Mon 27 Jun 2016 8:29PM

Consensus about how to evaluate system proposals

JM Julio Moros Public Seen by 325

Based on a set of facts and criterias the evaluation of a model is proposed to be done through specific and objective description of feasible scenarios, taking care of definitions and terms of the model.

These facts are:

• Fact #1: Many people, very smart are proposing new and interesting ideas as models for new monetary systems.
• Fact #2: From the diversity and competition of new ideas, we have the possibility of optimize and achieve a better model, from a continuous improvement.
• Fact #3: These proposed models, are system models, and can be evaluated in a sistematic fashion (According to a given procedure, algorithm or mathematic models), avoiding any political or philosophical controversy or similar discussions.
• Fact #4: Monetary system proposals are models for social systems, and have an intrinsic complexity. Usually a proposal must be based on long expositions and hard to grasp concepts. (Hard to grasp, not because they are difficult, but because they take us out of the box of conventional thinking).
• Fact #5: Money systems usually describe cycles of social activities. Regarding the complexity of a proposal, a possible way to assess a model is describing concrete, concise, objective and feasible scenarios to simulate these social activity cycles. Objective simulations let us compare the same scenario under different proposed systems, and enables us to list pros and cons.
• Fact #6: Regarding Systems. Systems can be physical, mechanical, biological, social, they even can be of an abstract order (i.e. natural numbers, algebraic rings and groups, etc, are mathematical systems).
• Fact #7: Generally speaking, systems imply the presence of a set of elements which compose the structure of the system, which are related intrinsically by maps, logical functions or processes. And over this set of elements there are rules under which the system works.
• Fact #8: Usually the rules of a system may be seen as the rules of a game. Specially regarding social systems, the “game” rules are related to a goal to be acheived to “win” the game.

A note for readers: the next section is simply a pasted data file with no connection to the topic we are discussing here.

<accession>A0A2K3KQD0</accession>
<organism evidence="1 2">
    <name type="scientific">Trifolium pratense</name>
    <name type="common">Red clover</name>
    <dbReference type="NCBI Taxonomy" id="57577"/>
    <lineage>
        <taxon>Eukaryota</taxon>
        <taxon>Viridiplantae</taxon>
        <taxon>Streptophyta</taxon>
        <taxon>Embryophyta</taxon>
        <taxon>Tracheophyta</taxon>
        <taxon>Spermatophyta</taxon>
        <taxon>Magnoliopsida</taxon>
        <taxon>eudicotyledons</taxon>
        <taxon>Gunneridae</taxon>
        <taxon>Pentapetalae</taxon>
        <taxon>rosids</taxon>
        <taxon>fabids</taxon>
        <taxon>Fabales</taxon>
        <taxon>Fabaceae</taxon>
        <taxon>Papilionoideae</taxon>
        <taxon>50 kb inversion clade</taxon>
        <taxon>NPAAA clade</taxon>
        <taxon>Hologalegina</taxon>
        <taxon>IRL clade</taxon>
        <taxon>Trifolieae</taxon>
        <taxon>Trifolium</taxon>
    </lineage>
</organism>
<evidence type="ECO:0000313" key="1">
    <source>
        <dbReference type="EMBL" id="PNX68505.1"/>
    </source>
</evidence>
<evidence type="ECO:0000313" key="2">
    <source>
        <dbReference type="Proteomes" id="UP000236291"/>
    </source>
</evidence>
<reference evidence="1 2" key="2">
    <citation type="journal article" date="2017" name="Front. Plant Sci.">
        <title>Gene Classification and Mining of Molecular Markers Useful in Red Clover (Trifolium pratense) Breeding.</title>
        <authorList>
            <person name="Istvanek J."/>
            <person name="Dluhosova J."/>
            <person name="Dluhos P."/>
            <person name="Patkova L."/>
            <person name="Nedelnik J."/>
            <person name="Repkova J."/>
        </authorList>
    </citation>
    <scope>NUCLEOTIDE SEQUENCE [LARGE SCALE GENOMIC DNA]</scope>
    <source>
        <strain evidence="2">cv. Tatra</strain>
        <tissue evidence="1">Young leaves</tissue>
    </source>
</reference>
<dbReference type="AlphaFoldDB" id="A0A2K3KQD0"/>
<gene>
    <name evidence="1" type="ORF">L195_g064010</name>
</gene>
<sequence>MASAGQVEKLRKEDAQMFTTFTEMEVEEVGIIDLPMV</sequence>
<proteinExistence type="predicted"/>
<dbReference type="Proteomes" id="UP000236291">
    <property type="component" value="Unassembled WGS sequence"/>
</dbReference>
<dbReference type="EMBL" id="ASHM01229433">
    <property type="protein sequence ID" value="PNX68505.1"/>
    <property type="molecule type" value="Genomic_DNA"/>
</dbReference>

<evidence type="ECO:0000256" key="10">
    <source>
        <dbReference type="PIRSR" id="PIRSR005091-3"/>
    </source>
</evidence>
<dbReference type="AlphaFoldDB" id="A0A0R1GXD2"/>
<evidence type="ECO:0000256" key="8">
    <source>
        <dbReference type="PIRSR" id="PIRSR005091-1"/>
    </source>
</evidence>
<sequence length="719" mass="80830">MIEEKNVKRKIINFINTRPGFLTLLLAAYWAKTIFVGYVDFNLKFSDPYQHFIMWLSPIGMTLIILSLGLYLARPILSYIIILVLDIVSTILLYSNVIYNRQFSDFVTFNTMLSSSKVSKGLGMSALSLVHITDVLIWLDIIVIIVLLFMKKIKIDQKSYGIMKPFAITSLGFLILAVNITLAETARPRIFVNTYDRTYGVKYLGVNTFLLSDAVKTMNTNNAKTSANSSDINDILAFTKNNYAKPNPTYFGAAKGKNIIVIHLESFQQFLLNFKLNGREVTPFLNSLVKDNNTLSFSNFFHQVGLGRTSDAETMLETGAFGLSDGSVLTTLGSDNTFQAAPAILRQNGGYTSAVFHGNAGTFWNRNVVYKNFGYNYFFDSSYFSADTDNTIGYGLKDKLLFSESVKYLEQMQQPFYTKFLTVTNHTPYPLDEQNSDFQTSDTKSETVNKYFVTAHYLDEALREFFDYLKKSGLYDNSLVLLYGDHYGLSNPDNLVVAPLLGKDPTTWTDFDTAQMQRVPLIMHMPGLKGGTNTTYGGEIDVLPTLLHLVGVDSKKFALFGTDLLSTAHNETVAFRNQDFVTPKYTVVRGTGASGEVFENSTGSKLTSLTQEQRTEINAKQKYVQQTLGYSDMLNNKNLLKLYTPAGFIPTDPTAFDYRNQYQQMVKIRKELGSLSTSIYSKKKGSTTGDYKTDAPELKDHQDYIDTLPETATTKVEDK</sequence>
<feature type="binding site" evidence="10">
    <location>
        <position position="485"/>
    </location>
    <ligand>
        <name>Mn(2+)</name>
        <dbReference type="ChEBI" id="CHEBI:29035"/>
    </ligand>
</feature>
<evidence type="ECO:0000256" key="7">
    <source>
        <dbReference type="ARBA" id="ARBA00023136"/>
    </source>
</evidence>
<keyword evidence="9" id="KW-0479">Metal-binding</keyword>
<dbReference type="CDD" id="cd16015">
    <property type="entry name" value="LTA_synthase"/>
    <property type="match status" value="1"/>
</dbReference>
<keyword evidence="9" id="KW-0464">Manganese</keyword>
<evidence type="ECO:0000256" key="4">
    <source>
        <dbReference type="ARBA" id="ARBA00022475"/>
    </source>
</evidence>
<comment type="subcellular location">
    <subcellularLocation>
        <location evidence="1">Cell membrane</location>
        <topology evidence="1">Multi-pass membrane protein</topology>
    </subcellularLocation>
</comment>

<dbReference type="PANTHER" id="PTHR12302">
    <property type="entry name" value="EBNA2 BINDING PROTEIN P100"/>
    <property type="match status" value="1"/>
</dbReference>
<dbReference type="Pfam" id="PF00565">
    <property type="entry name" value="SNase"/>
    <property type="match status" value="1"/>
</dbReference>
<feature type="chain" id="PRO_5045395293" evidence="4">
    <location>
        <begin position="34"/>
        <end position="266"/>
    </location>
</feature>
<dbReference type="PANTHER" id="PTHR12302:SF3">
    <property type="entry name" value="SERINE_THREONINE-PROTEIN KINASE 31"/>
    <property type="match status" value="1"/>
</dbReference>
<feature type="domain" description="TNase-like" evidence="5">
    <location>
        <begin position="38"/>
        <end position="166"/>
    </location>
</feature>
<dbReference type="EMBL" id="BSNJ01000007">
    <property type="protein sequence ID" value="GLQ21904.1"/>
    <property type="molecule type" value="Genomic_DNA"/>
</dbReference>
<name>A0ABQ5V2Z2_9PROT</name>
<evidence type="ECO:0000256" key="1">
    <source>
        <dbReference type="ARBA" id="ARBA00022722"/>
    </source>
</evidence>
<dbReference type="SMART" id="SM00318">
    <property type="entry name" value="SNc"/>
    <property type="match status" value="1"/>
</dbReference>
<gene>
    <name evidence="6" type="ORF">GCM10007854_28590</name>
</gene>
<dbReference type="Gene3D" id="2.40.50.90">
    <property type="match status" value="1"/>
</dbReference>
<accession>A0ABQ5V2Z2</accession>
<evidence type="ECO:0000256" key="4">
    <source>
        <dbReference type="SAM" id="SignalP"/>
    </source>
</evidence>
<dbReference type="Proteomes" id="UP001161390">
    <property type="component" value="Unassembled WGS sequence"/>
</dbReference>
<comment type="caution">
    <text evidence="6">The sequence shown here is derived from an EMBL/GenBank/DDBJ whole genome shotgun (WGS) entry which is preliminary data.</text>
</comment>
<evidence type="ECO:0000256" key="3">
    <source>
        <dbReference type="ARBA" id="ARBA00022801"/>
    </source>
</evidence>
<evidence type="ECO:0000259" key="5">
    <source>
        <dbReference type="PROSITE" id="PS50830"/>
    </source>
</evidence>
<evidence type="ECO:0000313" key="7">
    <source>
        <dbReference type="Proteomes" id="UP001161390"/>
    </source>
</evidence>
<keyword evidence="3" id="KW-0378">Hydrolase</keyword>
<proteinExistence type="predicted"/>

• #1: As social system, a monetary system model should specify the “game goals”; i.e. what it takes to win the game.
• #2: The elements in a money system are people and “benefits” (Benefit: any thing that a living being can grab and enjoy).
• #3: The intrinsic function or process which relates the elements of a money system, i.e. people and benefits, are all the set of self interest of people. Is an intrinsic function that can not be removed from human nature. Any system requiring the denial of the self interest is under this criteria unsuitable/rejectable.
• #4: There is a particular outcome of the intrinsic process of social systems which strongly indicates a very serious failure: The unsolved conflict of interest. If a given scenario (evaluating a proposed model) conduct us to any unsolvable conflict of interest, it is a flag indicating that the design has a serious flaw.
• #5: In order to be functional, it is required for any proposed model, that the intrinsic game of the system, defined by its goals, to be won by each participant in the game. The scenario where everyone is a winner, must be not only possible but highly probable, the most likely possible.

The goal of this thread is:

1°.- Express our opinion and how we agree or disagree with each fact/criterion described, and if needed to add some more. If it is suitable, we may create additional threads (I'm new on this, so don't know exactly how) to make better discussions.
2°.- Create a procedure to evaluate proposals in a systematic fashion, and vote on it

Let’s the game begin!!!


Poll Created Tue 28 Jun 2016 5:29AM

Procedure to Evaluate System Model Proposals Closed Sun 30 Oct 2016 11:01PM

Regarding the facts and criteria shown in the thread a first procedure to evaluate / compare a money system model is as follows:

1.- Describe a specific scenario which evolves according the rules and system structure of the model under evaluation.
2.- Describe a possible set of outcomes in the scenario.
3.- If the pursuit of the private interest enable or encourages procedures or behaviours that create system instabilities, we have a red flag over the model.
4.- Each outcome in which arise an unresolved conflict of interest, is a red flag over the model.
5.- If the model specifies goals for the implicit game of the system, try to create a general scenario in which every participant is a winner, and observe:

5.a.- If there are possible outcomes which threaten to the system stability. How likely are these "attacks".
5.b.- If there are possible outcomes with unsolved conflict of interests.

6.- Compare the red flags detected with the ones detected in other systems to conclude in which points a model is stronger or better than others.


Results Option % of points Voters
Agree 0% 0  
Abstain 0% 0  
Disagree 0% 0  
Block 0% 0  
Undecided 0% 3 OO JM CHS

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